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Downtown Perks Up

Recent efforts to revitalize commerce on Main Street in Farmingdale have been enticing new businesses to the village’s business district. Just this past year, ten new businesses have opened shop, and some existing businesses expanded. 


The newcomers range from eateries like The Rolling Spring Roll and The DiVine Olive to health and fitness outlets such as Satya Yoga Studio and Phoenix Eastern Medical Center to business services such as Parcel Management Auditing and Consulting.


“We are thrilled to welcome new businesses to Farmingdale Village,” said Mayor Ralph Ekstrand. “The caliber of shops and merchants continue to offer a dynamic variety of shopping, dining and entertainment experiences.” 

Through a Community Development Block Grant [CDBG] from the U.S. Department of Housing and Urban Development, passed down through Nassau County, the village is able to assist local business owners purchase new lights, signs and awnings, by subsidizing up to 80 percent of the cost to redo the façade.


This year, Nassau County government awarded the village $225,000 in federal CDBG funds—$70,000 more than in prior years—in order to keep the program going. The grant allocations include $175,000 for commercial rehabilitation projects, $25,000 for residential rehabilitation, $20,000 for parking facility improvements and $5,000 for streetscape enhancements.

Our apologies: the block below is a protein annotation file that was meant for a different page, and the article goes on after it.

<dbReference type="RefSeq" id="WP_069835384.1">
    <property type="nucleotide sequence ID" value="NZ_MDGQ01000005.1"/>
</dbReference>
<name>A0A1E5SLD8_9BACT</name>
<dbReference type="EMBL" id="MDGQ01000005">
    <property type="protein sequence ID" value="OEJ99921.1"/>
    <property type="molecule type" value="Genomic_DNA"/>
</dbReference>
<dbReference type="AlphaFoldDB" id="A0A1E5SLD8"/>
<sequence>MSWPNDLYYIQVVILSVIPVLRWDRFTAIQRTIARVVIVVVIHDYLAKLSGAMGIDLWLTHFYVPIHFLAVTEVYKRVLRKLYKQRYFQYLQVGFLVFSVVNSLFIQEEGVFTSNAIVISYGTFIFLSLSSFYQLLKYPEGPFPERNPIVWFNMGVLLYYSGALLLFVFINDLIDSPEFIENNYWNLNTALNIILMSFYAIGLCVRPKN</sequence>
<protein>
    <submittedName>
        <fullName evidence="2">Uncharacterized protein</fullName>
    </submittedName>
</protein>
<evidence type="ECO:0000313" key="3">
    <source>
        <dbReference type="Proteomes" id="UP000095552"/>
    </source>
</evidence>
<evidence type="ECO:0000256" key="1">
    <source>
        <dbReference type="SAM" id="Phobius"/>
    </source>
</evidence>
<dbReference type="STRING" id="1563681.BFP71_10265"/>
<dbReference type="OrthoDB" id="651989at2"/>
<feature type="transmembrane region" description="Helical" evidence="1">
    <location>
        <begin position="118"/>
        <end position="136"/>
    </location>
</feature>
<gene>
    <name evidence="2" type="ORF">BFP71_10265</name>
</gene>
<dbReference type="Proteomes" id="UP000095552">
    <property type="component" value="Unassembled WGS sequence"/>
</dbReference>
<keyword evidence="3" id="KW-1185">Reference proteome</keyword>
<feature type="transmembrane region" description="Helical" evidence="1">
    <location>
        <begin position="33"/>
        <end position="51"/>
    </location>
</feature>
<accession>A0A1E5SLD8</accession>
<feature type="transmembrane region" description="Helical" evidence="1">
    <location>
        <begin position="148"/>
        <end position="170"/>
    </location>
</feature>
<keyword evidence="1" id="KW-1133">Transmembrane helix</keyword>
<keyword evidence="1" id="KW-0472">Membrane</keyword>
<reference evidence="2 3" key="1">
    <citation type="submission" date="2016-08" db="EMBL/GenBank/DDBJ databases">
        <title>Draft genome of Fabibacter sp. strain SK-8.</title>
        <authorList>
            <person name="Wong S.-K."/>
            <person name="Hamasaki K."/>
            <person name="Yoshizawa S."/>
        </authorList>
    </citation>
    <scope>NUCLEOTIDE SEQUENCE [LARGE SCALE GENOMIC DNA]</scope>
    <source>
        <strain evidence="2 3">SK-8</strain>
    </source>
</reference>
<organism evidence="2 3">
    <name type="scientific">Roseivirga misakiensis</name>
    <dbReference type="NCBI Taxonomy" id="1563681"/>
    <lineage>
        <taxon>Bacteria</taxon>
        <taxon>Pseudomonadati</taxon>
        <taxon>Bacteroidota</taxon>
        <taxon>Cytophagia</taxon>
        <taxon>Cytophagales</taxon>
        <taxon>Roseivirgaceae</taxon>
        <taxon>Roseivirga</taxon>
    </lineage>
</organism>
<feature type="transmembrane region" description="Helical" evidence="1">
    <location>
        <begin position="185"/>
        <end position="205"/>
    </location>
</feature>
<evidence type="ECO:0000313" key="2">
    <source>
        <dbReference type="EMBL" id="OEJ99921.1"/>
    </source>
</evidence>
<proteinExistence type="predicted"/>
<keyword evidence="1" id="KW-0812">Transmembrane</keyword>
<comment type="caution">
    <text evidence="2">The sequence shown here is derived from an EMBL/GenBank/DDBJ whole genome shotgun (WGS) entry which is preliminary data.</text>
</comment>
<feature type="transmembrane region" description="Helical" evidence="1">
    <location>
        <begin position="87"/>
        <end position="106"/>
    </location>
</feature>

“A lot of villages don’t want to do it because it’s a tremendous amount of work,” Ekstrand added. “But we’re always overachieving.”


With newfound success, Ekstrand said the village has seen an uptick in the number of businesses interested in participating in the façade rehabilitation program, with roughly 35 businesses on the waiting list as of press time. 


Still in its initial phase, village officials say, the project will next focus on improving the rear façades and entrances to businesses downtown. 


President of the Farmingdale Chamber of Commerce Beth Mignone said she feels the enhanced signage alone has already helped make the business district downtown more aesthetically pleasing, and further revitalization will be even better. 


“I do think it will make [downtown] a prettier, nicer place to be,” Mignone said. 


In addition to the facade rehabilitation program, the village has also been working to attract businesses downtown by fast-tracking the Building Department’s permit approval process. 


“[The village] has been working very hard to get through a lot of red tape and is doing the best it can to implement the programs,” Mignone added.


Although Mignone feels that the uniformity of wooden signs gives downtown Farmingdale “a more quaint feel,” she stressed the need for an anchor store—such as Stew Leonard’s or Uncle Giuseppe’s—to draw more commerce to the village. 


Despite the downtown’s lack of name-brand storefronts, six additional businesses plan on opening shop in Farmingdale, including: Cafe Dolce Vita, the Dark Horse Tavern, Thomas & Ellen, Charlotte’s Frozen Yogurt, Blue Hawaiian Restaurant and a Farmingdale Diner.